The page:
Question 4: What advice can you give our readers for identifying and treating patients with cataracts? And since early detection is key, how can ECPs encourage high-risk patients to get screened on a regular basis?

Cataracts can appear at all ages, so it is important to think about cataracts in everyone. Performing a comprehensive eye exam can help detect the presence and severity of cataracts. Dilating the pupil can provide a clearer view of the lens and aid in the diagnosis of cataracts.

Educating patients is important on what cataracts are and how they can impact their vision. Providing information about available treatment options and lifestyle modifications can help slow down the progression of cataracts. ECPs should consider a referral for surgery when the cataracts start to interfere with the patient’s daily activities.

Question 5: Can you talk a little bit about what's involved in cataract surgery and what's the process for choosing the right IOL?

Cataract surgery involves outpatient surgery generally with topical anesthesia and some mild sedation. The procedure can usually be performed in under 10 to 15 minutes. The recovery is usually very quick with patients often noting improvement in their vision within 24 to 48 hours.

The choice of the intraocular lens is a process that involves several factors including the patient’s visual needs, lifestyle, ocular health and any pre-existing refractive errors. There are several different types of IOLs available including Monofocal, Toric, Extended depth of focus, Multifocal, and Light adjustable IOLs. It is important to discuss the different options with the patient and explain the benefits, risks and potential trade-offs with each option.


Prevent Blindness Shines the Spotlight on Cataract Awareness

Prevent Blindness, the nation’s leading nonprofit eye health and safety organization, has once again declared June as Cataract Awareness Month in an effort to provide patients, care partners and professionals with information on topics related to types of cataract, risk factors, symptoms, cataract surgery and available financial assistance resources.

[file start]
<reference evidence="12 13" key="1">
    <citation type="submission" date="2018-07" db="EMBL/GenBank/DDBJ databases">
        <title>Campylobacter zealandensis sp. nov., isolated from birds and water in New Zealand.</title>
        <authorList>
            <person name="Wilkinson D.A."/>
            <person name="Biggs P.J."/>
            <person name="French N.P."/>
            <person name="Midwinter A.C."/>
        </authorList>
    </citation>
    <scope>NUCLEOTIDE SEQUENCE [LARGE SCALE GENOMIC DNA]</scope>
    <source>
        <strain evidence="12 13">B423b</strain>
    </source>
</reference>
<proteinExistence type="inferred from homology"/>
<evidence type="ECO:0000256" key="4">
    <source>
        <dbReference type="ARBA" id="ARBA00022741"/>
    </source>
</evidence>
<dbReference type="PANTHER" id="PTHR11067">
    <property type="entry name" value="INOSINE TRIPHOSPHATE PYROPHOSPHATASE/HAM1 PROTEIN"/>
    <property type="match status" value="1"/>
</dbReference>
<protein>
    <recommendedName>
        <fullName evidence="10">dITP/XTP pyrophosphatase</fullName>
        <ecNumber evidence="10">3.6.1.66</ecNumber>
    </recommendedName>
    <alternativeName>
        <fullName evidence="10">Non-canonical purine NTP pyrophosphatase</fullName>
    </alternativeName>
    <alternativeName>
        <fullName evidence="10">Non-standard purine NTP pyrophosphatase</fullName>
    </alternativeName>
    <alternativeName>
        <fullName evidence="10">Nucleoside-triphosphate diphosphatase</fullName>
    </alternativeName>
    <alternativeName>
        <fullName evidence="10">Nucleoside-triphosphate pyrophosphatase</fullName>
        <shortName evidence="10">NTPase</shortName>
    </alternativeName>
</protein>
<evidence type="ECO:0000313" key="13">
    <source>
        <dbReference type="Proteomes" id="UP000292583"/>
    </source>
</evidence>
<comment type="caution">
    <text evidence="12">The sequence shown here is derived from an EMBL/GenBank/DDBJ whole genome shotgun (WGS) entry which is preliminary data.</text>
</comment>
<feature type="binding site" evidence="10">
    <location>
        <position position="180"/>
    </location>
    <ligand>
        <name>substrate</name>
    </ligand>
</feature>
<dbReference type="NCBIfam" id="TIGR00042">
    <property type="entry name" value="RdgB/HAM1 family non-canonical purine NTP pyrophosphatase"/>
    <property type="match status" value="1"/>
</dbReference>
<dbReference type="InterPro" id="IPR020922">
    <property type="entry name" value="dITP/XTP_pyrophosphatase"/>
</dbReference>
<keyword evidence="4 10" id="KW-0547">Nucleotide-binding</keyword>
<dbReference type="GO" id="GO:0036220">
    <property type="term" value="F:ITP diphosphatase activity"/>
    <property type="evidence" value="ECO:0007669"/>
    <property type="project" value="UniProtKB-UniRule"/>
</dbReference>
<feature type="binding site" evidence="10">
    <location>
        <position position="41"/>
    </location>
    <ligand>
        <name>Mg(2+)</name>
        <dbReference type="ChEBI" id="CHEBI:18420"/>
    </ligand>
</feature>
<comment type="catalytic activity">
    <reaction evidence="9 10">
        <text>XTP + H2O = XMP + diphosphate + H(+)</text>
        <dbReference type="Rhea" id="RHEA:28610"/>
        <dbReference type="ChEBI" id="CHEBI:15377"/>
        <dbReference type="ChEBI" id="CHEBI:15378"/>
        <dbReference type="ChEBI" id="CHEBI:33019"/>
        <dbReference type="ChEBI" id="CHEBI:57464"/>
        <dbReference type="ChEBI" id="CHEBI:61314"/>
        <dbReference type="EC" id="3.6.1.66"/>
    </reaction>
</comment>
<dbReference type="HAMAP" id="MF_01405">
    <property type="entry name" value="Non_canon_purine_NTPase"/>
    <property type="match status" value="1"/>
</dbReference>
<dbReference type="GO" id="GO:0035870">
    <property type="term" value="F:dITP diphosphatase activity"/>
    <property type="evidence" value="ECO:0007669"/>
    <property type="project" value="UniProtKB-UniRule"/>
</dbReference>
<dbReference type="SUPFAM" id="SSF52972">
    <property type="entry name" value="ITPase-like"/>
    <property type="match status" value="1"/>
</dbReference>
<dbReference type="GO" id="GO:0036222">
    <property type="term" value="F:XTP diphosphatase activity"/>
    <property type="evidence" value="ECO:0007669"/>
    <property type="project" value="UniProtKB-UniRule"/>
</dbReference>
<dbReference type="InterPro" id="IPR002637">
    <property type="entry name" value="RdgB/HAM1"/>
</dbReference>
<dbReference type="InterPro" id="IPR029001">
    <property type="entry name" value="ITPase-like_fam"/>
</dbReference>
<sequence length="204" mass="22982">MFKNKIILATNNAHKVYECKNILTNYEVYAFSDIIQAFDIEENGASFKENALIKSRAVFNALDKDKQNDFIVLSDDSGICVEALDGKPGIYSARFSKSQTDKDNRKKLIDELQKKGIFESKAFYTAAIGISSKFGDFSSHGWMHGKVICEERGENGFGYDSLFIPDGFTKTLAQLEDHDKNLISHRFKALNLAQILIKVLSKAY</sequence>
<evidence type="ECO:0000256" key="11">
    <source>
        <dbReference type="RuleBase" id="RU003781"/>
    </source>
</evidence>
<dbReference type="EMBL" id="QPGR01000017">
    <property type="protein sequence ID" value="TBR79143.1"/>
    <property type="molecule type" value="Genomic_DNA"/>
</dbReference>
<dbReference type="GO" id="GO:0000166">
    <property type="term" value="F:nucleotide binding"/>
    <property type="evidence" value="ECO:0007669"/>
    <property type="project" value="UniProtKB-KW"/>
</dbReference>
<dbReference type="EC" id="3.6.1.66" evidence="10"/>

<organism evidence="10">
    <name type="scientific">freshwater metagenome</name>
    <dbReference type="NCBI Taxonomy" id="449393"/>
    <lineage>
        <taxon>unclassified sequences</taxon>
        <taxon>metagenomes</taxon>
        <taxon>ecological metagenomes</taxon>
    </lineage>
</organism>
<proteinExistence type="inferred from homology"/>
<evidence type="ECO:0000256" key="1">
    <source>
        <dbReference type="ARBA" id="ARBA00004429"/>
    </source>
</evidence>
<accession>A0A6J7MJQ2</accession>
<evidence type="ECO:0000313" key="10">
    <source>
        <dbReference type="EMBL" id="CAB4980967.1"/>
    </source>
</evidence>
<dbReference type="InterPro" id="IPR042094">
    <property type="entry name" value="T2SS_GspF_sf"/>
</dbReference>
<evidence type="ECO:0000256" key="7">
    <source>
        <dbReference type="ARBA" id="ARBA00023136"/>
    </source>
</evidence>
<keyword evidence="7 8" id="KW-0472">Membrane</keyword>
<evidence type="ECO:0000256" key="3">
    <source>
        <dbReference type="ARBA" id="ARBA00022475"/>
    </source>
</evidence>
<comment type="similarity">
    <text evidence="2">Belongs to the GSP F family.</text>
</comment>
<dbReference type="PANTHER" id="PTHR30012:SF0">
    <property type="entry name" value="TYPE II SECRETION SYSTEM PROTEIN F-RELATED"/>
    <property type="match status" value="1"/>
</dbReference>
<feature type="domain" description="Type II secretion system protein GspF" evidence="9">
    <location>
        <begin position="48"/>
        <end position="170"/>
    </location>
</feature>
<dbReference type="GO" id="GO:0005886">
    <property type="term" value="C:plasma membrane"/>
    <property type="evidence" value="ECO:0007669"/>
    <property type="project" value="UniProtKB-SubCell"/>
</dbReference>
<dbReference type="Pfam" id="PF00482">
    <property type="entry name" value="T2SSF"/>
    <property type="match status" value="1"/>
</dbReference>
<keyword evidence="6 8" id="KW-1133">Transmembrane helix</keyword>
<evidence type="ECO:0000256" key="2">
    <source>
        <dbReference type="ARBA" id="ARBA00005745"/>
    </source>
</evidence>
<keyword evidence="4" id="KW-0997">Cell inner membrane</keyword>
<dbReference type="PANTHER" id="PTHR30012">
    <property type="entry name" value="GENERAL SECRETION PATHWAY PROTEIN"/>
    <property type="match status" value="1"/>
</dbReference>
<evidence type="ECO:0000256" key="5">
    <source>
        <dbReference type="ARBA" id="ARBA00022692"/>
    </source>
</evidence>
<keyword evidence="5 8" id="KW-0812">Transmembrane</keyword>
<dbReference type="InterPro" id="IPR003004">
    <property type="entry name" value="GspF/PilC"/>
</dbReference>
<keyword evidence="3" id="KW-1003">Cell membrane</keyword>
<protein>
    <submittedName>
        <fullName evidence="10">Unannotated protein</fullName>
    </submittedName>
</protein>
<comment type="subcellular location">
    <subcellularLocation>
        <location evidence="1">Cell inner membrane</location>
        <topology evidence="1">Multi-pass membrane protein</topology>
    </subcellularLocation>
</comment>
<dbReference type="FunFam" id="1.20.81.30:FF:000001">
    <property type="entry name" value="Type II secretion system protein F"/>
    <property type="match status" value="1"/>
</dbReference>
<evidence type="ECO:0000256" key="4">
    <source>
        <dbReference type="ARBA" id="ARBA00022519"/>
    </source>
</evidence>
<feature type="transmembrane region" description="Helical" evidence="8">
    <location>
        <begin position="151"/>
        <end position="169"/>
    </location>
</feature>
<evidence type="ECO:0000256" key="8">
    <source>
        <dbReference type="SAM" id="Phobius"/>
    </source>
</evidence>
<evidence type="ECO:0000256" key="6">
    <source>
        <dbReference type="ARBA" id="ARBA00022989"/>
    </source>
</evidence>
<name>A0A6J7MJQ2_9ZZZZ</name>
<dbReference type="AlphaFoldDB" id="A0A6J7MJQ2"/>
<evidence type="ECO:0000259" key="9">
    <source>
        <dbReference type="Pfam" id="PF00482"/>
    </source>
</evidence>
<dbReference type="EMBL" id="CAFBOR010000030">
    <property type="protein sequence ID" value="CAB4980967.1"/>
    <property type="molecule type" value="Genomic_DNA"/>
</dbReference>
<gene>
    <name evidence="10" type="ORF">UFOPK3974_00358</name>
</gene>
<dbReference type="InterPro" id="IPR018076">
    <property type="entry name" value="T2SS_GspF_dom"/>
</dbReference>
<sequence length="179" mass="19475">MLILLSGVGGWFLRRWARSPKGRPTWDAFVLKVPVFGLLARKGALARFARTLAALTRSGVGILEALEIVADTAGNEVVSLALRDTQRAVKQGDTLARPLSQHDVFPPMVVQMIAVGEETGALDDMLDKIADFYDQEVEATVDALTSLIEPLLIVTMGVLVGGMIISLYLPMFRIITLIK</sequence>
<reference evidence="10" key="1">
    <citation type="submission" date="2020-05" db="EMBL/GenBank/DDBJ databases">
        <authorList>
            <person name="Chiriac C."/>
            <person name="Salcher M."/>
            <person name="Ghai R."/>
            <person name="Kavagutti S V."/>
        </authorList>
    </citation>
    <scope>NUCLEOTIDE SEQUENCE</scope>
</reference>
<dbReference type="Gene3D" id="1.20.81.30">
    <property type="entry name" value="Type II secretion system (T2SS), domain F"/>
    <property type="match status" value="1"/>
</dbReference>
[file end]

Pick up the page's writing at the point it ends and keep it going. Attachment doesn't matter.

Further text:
In the video above, Prevent Blindness features the “Understanding Cataract” episode of its “Focus on Eye Health Expert Series.” Prevent Blindness president and CEO Jeff Todd discusses cataract and cataract surgery with Albert Cheung, MD, Cataract, Cornea, Anterior Segment Specialist with Virginia Eye Consultants and assistant professor at Eastern Virginia Medical School, Department of Ophthalmology.

The group offers a dedicated web resource at PreventBlindness.org/cataract, and free materials in English and Spanish, such as fact sheets and social media graphics. Read more about the organization’s efforts in the fight against cataracts in the feature titled Prevent Blindness Declares June as Cataract Awareness Month, Providing Educational Resources on Eye Disease that Affects Millions.

And for a look at how ECPs across the country are stepping up to spread awareness of cataracts through online and in-person initiatives, check out this story, Indies’ Ideas for Cataract Awareness Month, from VM’s most recent edition of The Independent Eye.